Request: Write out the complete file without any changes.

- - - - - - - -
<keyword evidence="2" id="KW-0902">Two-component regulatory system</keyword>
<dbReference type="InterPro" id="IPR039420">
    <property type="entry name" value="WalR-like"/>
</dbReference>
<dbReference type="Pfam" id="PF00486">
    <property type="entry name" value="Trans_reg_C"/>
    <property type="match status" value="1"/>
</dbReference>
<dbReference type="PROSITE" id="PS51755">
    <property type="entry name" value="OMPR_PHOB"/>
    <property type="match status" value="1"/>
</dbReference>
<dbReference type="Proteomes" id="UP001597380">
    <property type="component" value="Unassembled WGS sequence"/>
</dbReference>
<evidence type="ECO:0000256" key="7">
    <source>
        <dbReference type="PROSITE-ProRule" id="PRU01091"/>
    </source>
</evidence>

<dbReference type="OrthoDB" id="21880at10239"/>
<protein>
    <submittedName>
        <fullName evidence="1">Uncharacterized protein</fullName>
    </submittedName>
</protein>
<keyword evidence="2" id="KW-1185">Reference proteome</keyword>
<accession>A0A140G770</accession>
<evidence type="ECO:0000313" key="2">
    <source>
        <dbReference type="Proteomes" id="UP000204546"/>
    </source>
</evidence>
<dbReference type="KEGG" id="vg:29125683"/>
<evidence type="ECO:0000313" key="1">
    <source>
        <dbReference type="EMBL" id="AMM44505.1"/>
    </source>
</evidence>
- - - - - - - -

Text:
<keyword evidence="2" id="KW-0902">Two-component regulatory system</keyword>
<dbReference type="InterPro" id="IPR039420">
    <property type="entry name" value="WalR-like"/>
</dbReference>
<dbReference type="Pfam" id="PF00486">
    <property type="entry name" value="Trans_reg_C"/>
    <property type="match status" value="1"/>
</dbReference>
<dbReference type="PROSITE" id="PS51755">
    <property type="entry name" value="OMPR_PHOB"/>
    <property type="match status" value="1"/>
</dbReference>
<dbReference type="Proteomes" id="UP001597380">
    <property type="component" value="Unassembled WGS sequence"/>
</dbReference>
<evidence type="ECO:0000256" key="7">
    <source>
        <dbReference type="PROSITE-ProRule" id="PRU01091"/>
    </source>
</evidence>

<dbReference type="OrthoDB" id="21880at10239"/>
<protein>
    <submittedName>
        <fullName evidence="1">Uncharacterized protein</fullName>
    </submittedName>
</protein>
<keyword evidence="2" id="KW-1185">Reference proteome</keyword>
<accession>A0A140G770</accession>
<evidence type="ECO:0000313" key="2">
    <source>
        <dbReference type="Proteomes" id="UP000204546"/>
    </source>
</evidence>
<dbReference type="KEGG" id="vg:29125683"/>
<evidence type="ECO:0000313" key="1">
    <source>
        <dbReference type="EMBL" id="AMM44505.1"/>
    </source>
</evidence>